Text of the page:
George Alsberg, age 103, of Wilmington, was one of the oldest voluntary evacuees of Hurricane Florence. Photo credit: Taylor Knopf
NORTH CAROLINA HEALTH NEWS |
That’s the takeaway from a state-compiled list of the adults who died as a result of the catastrophic storm. It shows that two out of three North Carolinians who died during or as a result of Florence were 60 or older, and nearly half were 70 or older. The median age of adults who died during or as a result of the storm was 67, while the statewide median age is 38.3.
“Vulnerable adults are more likely to be impacted because of their social isolation, or not having the supports they needed in areas like transportation,” said Heather Burkhardt, program coordinator at Resources for Seniors in Raleigh.
The list of deaths tied to the catastrophic September storm grew to 39 on Oct. 1, when Gov. Roy Cooper announced two deaths, one of a Pender County man, 69, who fell off a roof Sept. 22 while repairing storm damage. A list supplied by the Department of Public Safety showed that people older than 65 represented:
Six of 11 people who drowned in motor vehicle accidents,
Five of six people who died of medical causes such as cardiopulmonary distress or COPD
A couple, 86, who died in a fire caused by the use of candles while power was out.
Three of the victims were infants and two others did not have listed ages. Of the 34 adult deaths with ages attached, 21 were older than 65.
Perhaps the most poignant death was that of a man, 82, who committed suicide in Carteret County after Florence devastated his home. “Shot self when house condemned,” read the terse DPS account of the death.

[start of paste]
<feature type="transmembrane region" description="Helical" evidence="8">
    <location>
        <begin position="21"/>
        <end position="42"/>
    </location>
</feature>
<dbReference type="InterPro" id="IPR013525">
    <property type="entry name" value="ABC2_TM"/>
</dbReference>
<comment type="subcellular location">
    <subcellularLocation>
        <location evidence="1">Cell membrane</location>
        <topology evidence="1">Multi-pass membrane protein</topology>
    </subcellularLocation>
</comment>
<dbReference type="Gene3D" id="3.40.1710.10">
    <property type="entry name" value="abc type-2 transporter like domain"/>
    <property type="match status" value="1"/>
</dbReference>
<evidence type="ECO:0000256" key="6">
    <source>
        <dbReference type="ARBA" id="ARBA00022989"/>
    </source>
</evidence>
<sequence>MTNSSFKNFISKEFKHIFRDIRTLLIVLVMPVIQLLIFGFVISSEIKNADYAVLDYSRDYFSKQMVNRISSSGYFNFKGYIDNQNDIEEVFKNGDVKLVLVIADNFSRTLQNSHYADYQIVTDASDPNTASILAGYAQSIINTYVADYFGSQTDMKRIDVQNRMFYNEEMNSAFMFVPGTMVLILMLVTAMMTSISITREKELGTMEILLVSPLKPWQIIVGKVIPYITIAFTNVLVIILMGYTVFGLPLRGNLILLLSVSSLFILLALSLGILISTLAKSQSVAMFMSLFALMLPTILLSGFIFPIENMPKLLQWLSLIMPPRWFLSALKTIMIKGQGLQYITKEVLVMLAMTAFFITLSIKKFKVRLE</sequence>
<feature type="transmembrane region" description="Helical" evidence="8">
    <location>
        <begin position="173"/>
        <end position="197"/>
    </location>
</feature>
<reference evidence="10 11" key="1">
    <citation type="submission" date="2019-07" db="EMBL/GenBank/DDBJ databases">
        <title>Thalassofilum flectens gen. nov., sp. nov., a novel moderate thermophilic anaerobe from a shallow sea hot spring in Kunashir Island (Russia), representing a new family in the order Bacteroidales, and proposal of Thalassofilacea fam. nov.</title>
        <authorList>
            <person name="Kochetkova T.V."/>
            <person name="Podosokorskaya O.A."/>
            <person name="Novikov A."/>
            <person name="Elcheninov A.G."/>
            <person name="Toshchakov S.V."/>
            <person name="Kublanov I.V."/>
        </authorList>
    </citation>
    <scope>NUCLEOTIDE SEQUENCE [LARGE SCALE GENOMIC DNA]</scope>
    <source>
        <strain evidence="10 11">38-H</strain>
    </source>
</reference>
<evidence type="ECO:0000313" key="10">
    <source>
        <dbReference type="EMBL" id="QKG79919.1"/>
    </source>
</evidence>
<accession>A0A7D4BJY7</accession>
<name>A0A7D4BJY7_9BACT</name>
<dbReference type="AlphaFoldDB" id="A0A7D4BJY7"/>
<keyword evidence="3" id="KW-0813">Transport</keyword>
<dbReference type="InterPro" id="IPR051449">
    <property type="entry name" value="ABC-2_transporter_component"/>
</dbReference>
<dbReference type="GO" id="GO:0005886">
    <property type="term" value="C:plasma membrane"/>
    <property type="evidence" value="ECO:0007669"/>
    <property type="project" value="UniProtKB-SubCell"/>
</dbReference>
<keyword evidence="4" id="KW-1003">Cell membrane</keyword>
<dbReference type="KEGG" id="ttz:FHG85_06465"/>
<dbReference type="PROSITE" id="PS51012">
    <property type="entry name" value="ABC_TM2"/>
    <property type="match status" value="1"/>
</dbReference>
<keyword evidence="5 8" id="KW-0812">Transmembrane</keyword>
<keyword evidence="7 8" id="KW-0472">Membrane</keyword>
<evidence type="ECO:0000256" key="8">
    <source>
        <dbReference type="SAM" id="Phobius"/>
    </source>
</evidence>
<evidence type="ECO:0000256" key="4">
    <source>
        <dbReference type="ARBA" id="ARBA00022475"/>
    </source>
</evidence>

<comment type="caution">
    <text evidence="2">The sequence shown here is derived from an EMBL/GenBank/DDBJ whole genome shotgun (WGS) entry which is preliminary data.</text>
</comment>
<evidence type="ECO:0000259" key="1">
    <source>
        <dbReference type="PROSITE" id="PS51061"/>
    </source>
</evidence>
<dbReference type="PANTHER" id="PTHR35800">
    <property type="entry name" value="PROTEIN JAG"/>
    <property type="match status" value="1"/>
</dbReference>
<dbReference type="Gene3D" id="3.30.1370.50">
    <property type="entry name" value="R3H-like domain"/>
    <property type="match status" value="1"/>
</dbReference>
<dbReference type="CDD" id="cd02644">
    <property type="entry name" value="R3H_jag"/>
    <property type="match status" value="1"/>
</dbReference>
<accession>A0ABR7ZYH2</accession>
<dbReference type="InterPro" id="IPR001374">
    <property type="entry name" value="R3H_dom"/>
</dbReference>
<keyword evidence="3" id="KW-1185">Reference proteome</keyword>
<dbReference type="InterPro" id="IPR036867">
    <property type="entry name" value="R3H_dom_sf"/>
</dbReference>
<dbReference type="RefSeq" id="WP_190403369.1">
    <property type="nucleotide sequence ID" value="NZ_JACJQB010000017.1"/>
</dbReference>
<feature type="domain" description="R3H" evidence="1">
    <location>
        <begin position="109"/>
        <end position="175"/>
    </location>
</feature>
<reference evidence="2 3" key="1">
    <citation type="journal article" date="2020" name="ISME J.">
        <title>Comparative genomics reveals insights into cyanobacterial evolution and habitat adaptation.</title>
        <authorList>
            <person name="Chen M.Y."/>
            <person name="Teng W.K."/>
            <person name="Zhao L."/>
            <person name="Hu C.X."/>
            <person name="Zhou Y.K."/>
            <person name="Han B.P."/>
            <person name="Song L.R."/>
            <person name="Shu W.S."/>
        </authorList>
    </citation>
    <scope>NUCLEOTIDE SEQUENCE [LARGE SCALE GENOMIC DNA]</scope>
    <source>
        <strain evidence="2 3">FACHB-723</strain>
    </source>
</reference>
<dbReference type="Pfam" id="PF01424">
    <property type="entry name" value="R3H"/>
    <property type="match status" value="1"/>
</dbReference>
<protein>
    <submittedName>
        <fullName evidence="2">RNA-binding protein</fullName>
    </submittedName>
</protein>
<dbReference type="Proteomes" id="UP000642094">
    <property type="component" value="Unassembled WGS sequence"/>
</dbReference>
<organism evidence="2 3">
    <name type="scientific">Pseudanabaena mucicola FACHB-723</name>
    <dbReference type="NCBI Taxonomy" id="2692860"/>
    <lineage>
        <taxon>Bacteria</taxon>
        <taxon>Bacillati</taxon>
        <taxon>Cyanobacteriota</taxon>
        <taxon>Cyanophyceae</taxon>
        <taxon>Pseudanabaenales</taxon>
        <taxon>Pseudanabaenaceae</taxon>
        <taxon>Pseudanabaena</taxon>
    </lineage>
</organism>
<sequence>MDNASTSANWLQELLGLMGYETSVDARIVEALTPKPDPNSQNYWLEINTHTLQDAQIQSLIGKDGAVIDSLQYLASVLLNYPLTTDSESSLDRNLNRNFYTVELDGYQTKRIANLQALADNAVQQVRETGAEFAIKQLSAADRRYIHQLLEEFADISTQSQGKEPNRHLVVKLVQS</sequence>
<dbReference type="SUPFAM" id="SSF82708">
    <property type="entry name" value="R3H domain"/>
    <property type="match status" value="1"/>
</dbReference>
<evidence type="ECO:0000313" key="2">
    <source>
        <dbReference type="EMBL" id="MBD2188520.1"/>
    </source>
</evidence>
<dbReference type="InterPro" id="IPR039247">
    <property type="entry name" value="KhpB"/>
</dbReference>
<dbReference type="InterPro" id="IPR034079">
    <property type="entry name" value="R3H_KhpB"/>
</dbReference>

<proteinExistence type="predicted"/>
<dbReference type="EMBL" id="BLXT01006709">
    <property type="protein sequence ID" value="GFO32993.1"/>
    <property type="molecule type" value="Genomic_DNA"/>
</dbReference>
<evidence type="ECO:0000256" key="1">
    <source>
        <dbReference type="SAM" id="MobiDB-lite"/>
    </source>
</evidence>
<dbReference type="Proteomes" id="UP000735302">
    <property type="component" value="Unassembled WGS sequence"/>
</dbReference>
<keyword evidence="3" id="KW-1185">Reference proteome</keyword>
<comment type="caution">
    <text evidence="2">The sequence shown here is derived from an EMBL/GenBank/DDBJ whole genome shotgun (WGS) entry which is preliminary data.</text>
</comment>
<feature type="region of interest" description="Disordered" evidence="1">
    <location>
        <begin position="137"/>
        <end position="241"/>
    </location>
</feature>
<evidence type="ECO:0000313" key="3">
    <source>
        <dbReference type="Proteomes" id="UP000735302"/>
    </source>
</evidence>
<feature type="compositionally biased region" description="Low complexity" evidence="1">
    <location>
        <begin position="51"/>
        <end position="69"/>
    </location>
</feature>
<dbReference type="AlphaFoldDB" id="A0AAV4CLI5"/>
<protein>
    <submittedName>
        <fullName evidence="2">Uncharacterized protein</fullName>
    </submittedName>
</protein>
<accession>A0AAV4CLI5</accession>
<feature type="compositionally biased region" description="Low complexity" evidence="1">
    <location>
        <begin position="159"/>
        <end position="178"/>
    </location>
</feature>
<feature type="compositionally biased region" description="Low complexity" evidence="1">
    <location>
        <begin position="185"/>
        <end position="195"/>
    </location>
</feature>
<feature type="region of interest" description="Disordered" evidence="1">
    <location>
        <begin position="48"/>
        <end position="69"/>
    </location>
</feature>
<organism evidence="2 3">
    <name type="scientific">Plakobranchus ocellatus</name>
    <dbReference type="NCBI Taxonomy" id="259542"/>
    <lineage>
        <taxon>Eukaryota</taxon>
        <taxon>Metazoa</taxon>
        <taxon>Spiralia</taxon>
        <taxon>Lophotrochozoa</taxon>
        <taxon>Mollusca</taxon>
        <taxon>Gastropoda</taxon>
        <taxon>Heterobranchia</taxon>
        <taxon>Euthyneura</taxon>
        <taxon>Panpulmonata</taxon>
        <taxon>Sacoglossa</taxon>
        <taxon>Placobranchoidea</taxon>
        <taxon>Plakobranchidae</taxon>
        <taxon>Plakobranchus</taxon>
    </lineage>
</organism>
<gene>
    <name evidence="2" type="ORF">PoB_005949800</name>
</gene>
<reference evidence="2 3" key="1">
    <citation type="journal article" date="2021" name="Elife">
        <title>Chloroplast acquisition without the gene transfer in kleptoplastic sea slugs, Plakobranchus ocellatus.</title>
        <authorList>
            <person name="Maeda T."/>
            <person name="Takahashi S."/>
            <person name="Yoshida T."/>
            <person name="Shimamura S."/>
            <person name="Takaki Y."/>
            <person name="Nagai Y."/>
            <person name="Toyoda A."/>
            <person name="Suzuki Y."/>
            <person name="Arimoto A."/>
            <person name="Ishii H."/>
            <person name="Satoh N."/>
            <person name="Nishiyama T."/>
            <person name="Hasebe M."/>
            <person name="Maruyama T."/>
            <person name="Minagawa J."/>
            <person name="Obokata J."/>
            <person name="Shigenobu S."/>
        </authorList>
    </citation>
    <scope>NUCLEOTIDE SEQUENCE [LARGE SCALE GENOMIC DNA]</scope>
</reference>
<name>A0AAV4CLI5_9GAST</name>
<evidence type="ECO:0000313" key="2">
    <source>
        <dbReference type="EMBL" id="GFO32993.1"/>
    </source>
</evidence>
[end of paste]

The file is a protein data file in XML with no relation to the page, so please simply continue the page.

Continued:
Craven Community College’s (Craven CC) Adult Enrichment Program (AEP) will host a symposium entitled “Stop the Cravin’!” in an effort to promote substance abuse education, prevention and intervention. This event will take place at Orringer Hall on the New Bern campus from 8:30 a.m. to 12:30 p.m. Thursday, Sept. 27.
The event will host a diverse panel of speakers from the local health care system, local and state law enforcement and community-based organizations. It will provide statistics for the area, health effects and the science behind the many aspects of addiction, case studies and firsthand accounts from those in the medical field, and law enforcement considerations and viewpoints. There will also be perspectives shared by former addicts, an emergency room charge nurse and a local high school student.
Professional panelists include Kenneth W. Wilkins, Jr., MD, FACP, endoscopist and president of Coastal Carolina Health Care, PA; Matt Knight of the NC Task Force for Safe Schools and NC Alcohol Law Enforcement (ALE) branch; and Henry D. Beckwith, PsyD, a licensed psychologist.
Participants will learn how to recognize the signs and symptoms of opioid and substance abuse and how to intervene and prevent future addictions. Equipping people with knowledge so they know what to do in such situations can ensure that loved ones don’t become just another statistic.
“I feel that the symposium is important on a level whether the crisis has hit home, whether you are a parent, whether you are an educator or if you are in the trenches of this crisis,” said Megan Johnson, Craven CC’s adult enrichment coordinator. “We all need to have our boots on the ground so we can tackle this as a community.”
The cost for the four-hour event is $20 and CEUs are available for eligible professionals. Doors open at 7:45 a.m. and light refreshments will be served.